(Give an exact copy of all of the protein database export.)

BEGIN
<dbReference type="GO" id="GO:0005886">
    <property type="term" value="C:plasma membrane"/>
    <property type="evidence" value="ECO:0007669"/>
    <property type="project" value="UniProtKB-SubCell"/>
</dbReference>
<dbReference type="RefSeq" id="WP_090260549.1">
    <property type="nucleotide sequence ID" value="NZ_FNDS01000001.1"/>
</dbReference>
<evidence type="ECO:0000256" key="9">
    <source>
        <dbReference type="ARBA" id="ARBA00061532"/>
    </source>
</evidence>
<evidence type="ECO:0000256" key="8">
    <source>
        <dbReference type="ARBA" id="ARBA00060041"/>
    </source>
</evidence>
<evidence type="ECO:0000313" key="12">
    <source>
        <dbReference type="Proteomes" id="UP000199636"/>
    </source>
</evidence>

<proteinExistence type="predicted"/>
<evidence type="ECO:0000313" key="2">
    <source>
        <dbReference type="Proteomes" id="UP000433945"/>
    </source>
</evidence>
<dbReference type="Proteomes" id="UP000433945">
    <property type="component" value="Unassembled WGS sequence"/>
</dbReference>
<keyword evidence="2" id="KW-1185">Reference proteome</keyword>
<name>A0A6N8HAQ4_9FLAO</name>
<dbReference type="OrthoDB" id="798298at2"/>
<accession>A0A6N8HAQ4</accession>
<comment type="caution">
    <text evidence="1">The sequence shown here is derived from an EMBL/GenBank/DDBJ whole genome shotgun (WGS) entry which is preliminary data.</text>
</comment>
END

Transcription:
<dbReference type="GO" id="GO:0005886">
    <property type="term" value="C:plasma membrane"/>
    <property type="evidence" value="ECO:0007669"/>
    <property type="project" value="UniProtKB-SubCell"/>
</dbReference>
<dbReference type="RefSeq" id="WP_090260549.1">
    <property type="nucleotide sequence ID" value="NZ_FNDS01000001.1"/>
</dbReference>
<evidence type="ECO:0000256" key="9">
    <source>
        <dbReference type="ARBA" id="ARBA00061532"/>
    </source>
</evidence>
<evidence type="ECO:0000256" key="8">
    <source>
        <dbReference type="ARBA" id="ARBA00060041"/>
    </source>
</evidence>
<evidence type="ECO:0000313" key="12">
    <source>
        <dbReference type="Proteomes" id="UP000199636"/>
    </source>
</evidence>

<proteinExistence type="predicted"/>
<evidence type="ECO:0000313" key="2">
    <source>
        <dbReference type="Proteomes" id="UP000433945"/>
    </source>
</evidence>
<dbReference type="Proteomes" id="UP000433945">
    <property type="component" value="Unassembled WGS sequence"/>
</dbReference>
<keyword evidence="2" id="KW-1185">Reference proteome</keyword>
<name>A0A6N8HAQ4_9FLAO</name>
<dbReference type="OrthoDB" id="798298at2"/>
<accession>A0A6N8HAQ4</accession>
<comment type="caution">
    <text evidence="1">The sequence shown here is derived from an EMBL/GenBank/DDBJ whole genome shotgun (WGS) entry which is preliminary data.</text>
</comment>